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## Directional Derivatives and the Gradient Vector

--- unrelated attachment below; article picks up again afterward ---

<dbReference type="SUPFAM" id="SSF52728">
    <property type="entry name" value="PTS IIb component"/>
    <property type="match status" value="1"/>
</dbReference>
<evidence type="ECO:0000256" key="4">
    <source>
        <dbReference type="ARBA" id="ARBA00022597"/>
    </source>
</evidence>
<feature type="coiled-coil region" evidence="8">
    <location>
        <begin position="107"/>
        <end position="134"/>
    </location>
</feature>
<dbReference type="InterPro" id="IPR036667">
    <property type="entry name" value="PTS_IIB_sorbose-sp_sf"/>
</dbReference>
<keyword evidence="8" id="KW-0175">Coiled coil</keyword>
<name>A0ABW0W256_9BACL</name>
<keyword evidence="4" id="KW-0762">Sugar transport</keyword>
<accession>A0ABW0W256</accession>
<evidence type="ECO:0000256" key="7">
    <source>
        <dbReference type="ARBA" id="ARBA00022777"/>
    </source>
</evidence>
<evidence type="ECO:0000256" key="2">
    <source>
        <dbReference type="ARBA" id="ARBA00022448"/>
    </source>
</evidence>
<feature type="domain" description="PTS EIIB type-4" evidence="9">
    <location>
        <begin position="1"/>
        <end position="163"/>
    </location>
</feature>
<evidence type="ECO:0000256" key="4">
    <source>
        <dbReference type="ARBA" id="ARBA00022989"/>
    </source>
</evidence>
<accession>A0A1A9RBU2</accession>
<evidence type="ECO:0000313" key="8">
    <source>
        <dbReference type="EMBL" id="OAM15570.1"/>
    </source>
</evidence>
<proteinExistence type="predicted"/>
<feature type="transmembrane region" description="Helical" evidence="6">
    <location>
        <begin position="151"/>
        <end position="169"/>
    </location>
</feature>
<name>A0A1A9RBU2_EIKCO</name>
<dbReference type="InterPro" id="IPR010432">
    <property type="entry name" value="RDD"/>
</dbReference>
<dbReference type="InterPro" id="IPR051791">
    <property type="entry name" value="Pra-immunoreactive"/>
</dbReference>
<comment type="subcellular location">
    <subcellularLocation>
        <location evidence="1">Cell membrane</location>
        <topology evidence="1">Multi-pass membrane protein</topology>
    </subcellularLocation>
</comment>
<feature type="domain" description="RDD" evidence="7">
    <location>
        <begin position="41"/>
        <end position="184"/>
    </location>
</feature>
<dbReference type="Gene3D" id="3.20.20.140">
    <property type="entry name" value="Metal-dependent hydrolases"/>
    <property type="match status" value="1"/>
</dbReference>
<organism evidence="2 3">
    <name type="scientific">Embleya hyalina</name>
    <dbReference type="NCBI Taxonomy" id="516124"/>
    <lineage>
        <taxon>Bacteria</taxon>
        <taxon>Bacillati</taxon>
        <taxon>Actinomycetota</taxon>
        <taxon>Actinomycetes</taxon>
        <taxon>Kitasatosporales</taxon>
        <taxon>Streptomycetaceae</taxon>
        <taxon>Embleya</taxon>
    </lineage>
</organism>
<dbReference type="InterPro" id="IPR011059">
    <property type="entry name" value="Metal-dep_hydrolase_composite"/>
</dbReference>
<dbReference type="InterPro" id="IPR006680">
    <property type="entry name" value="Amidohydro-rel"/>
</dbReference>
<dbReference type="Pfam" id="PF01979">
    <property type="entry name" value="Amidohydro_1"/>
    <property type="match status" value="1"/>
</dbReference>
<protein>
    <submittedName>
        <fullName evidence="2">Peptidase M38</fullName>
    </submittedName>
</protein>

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**Directional Derivatives and the Gradient Vector**Recall that if f(x,y) is a function of two variables, then f/x at a point (a,b) is the slope of the graph of f in the x direction at the point (a,b). And similarly, f/y is the slope in the y direction. This leads us to the question of finding the slope of the graph of f at (a,b) along any arbitrary direction. The result is the definition of directional derivatives.**North**East Let’s pick a point P on this surface. Now imagine that we are passing through this point in the NE direction. To see the slope along this path at P, we cut the surface apart.**North**East We can also travel along a perpendicular direction and the slope at the point P will be smaller (click).**North**East We can also travel along a perpendicular direction and the slope at the point P will be smaller.**North**East We can also travel along a perpendicular direction and the slope at the point P will be smaller.**Directional Derivatives**Definition Suppose that f(x,y) is a function of two variables, and u = , is a unit vector, then the directional derivative of f at the point (x0,y0) along the direction of u is if the limit exists. Remark Since u is a unit vector on the xy-plane, it is more convenient to write u = cos, sin where is the angle between u and the positive x-axis (anticlockwise).**Directional Derivatives**Remark Since u is a unit vector on the xy-plane, it is more convenient to write u = cos, sin where is the angle between u and the positive x-axis (anticlockwise). Using this notation, we have**Theorem**If f(x,y) is differentiable at the point (x0,y0) and u = cos, sin is a unit vector then Definition If f(x,y) is a function of two variables x and y, then the gradient of f is the vector function f defined by**More General Cases**If f(x,y,z) is a differentiable function of three variables, and u is a unit vector in 3D, then the directional derivative of f at any point within the domain of f is Duf(x,y,z) = f(x,y,z) · u**Significance of the Gradient Vector**Theorem If f(x,y) is a differentiable function of two variables, then (1) the direction of f(x,y) is the direction along which the directional derivative of fat (x,y) is the greatest. In other words, the graph of f at (x,y) has the greatest slope in the direction of f(x,y). (2) the magnitude | f(x,y)| is the maximal value of the slope of (the graph of) f at the point (x,y). Remark The above theorem also applies to functions of 3 variables.**A Geometrical Picture**At any point (x0,y0) in the domain of f, if u is a unit vector along the direction of the tangent to the level curve f(x,y) = f (x0,y0), then Duf(x0,y0) = 0 Consequently, the gradient vector f at any point (x0,y0) must be perpendicular to the (tangent of the) level curve at (x0,y0). level curve f**y**x**Special Application in 3D**If we extend the previous result to 3D, the gradient vector f at any point (x0,y0,z0) must be perpendicular to the level surface of f through the point (x0,y0,z0, f(x0,y0,z0)). Consequently, f will be a normal of the tangent plane to the level surface at (x0,y0,z0), and we can use this information to construct an equation of that tangent plane. (Fortunately, this is not a popular question in this course.)**Maximum and Minimum Values**Absolute max local max absolute min local min**It is clear that if the function is differentiable, then at**any local maximum or minimum the tangent plane must be horizontal. This means that both partial derivatives must be zero at that point (x0,y0), or in other words, f(x0,y0) =0 • Definition: • If fis a function of several variables, then we say that P (in the domain of f ) is a critical point of fif either • at least one partial derivative of f does not exist at P, or • f = 0 at P.**Definitions**A function f(x,y) is said to have a local maximum at the point (a,b) if there is a small neighborhood U of (a, b), such that f(a, b) ≥f(x, y) for every (x, y) in U. A function f(x,y) is said to have a strictlocal maximum at the point (a,b) if there is a small neighborhood U of (a, b), such that f(a, b) >f(x, y) for every (x, y) in U – {(a, b)}**Local Maximum and Local Minimum**A function f(x,y) is said to have a local minimum at the point (a,b) if there is a small neighborhood U of (a, b), such that f(a, b) ≤f(x, y) for every (x, y) in U. A function f(x,y) is said to have a strictlocal minimum at the point (a,b) if there is a small neighborhood U of (a, b), such that f(a, b) <f(x, y) for every (x, y) in U – {(a, b)}**Local Maximum and Local Minimum**A function f(x, y) is said to have a saddle point at (a, b) if it has a critical point at (a,b) and if in every small neighborhood U of (a,b), we can find two points (x1, y1) and (x2, y2) such that f(a, b) < f(x1, y2) and f(a, b) > f(x1, y2)**Example of a Saddle point**If we cut the surface along the x-axis, we see that the blinking point appears to be a local maximum. But if we cut the surface along the y-axis, we see that the blinking point appears to be a local minimum. (click)**But if we cut the surface along the y-axis, we see that the**blinking point appears to be a local minimum.**But if we cut the surface along the y-axis, we see that the**blinking point appears to be a local minimum. This critical point is called a saddle point.**2**1 0 -1 -2 -1 -2 -0.5 -1 0 0.5 0 1 1 1.5 2 2 A monkey saddle f (x, y) = 6xy2 – 2x3 – 3y4**How can we use partial derivatives to determine whether**a critical point is a local minimum? If both can we say that (a,b) is a local minimum?**0.1**0 -0.1 -0.2 -1 -0.3 -0.5 -1 0 -0.5 0 0.5 0.5 1 1 How can we use partial derivatives to determine whether a critical point is a local maximum?**Second Derivative Test**Suppose that (a,b) is a critical point for f and all second partial derivatives of fare continuous on a disk with center (a,b) and let • Then • f(a,b) is a strict local minimum if D > 0 and 2f/x2(a,b) > 0 • f(a,b) is a strict local maximum if D > 0 and 2f/x2(a,b) < 0 • (a,b) is a saddle point for f if D < 0, • the test is inconclusive if D = 0.**1**0.8 0.6 0.4 0.2 0 -2 -1 2 0 1 x 0 1 y -1 2 -2 Example Find all critical points of the following function and use the 2nd Partial Derivative test to determine the nature of each critical point.**Second Derivative Test(for functions of 3 variables)**Suppose that (a,b,c) is a critical point for f and all second partial derivatives of fare continuous on a disk with center (a,b,c) and let**Then**• f(a,b,c) is a strict local minimum if D1 > 0, D2 > 0 and D3 > 0 • f(a,b,c) is a strict local maximum if D1 < 0, D2 > 0 and D3 < 0 • (a,b,c) is a saddle point for f if D2 < 0, • in all other cases, the test is inconclusive.**Special Example**This example shows that f can have a local minimum at (0,0) even if D(0,0) = 0. Let f(x,y) = x4y4, then Clearly all these functions are 0 at (0,0), hence D(0,0) = 0, but we can easily see from the graph that (0,0) is an absolute min.**Extremum with Constraint**Suppose that f(x,y) is a function of two variables. We want to find the maximum (or minimum) of f with the restriction that (x,y) must also satisfy the condition that g(x,y) = k for some given function g(x,y) and a given number k.**Extremum with constraint**The yellow curve is the set of points {(x, y, f(x,y) : g(x,y) = k}**Extremum with constraint**The green curve is a level curve on the surface that meets the highest point of the yellow curve. The yellow curve is the set of points {(x, y, f(x,y) : g(x,y) = k}**g(x,y) = k**level curve of f P(x0, y0) If we project these two curves down to the xy-plane, they would look like where P(x0,y0) is the point where the curve attains its max. Case 1: f(x0,y0) ≠0 This means that P(x0,y0) is not a critical point for f , and the vector f(x0,y0) must be pointing perpendicular to the level curve of f at this point. Moreover, the curve g(x, y) = k must be tangential to the level curve of f at this point P in order to achieve a local max (or min).**g(x,y) = k**level curve of f P(x0, y0) If in addition, it also happens that g(x0,y0) ≠0 (but this is almost always the case, see remarks at the end.), then g(x0,y0) must also be perpendicular to the curve g(x,y) = k at (x0,y0). This means that f(x0,y0) is parallel to g(x0,y0) and hence for some real number λ.**g(x,y) = k**level curve of f P(x0, y0) Remark: If g(x0,y0) = 0, then (x0,y0) would be a critical point for g, and hence the curve g(x, y) = k would degenerate into a single point at (x0,y0), or it crosses itself at this point. Fortunately these cases are rare. Case 2: f(x0,y0) =0 In this case, clearly f(x0,y0) = 0 g(x0,y0) . Hence it is also true that for some real number λ.**Lagrange Multipliers**Theorem Suppose that f(x,y) and g(x,y) are both differentiable functions and P(x0,y0) is local extremum of funder the constraint g(x,y) = k. If g(x0,y0) ≠0, then there is a real number λ such that Remark: This theorem also works for functions of more than 2 variables, such as**Method of Lagrange Multipliers**• To find the maximum and minimum values of the function f(x,y,z) subject to the constraint g(x, y, z) = k (assuming that theseextreme values exist): • (a) Check that g(x, y, z) will not be 0 on the curve. • Find all values of x, y, z, and λsuch thatf(x, y, z) =λ g(x, y, z) andg(x, y, z) = k • Evaluate fat all the points (x, y, z) obtained from step (a). The largest of these is the maximum and the least is the minimum.**4**y 2 x 0 -3 -2 -1 1 2 3 -2 -4 Example Find the maximum and minimum values of f(x,y) = 4xy, subject to the constraint 16x2 – 8xy + 9y2 = 144. Solution: First we let g(x, y) = 16x2 – 8xy + 9y2 We then observe that the “graph” of the constraint is an ellipse with non-horizontal and non-vertical axes. g = 32x – 8y, -8x + 18y and g = 0 if and only if (x, y) = (0, 0), which will not occur on the curve because it does not pass through the origin.**f = 4y, 4x and f = λg implies that**4y = λ(32x – 8y) ---------- (1) 4x = λ(-8x + 18y) ---------- (2) y = λ(8x – 2y) ---------- (1) 2x = λ(-4x + 9y) ---------- (2)**Combining the above two, we have**But x cannot be zero, because otherwise y = 0, and (0, 0) is not a point on the ellipse. Therefore we must have i.e. 72 λ2 = (4 λ +2)(2 λ +1) giving λ =¼ or − 1/8 If λ = ¼ , then y = 4x/3 and If λ = − 1/8 , then y = -4x/3 and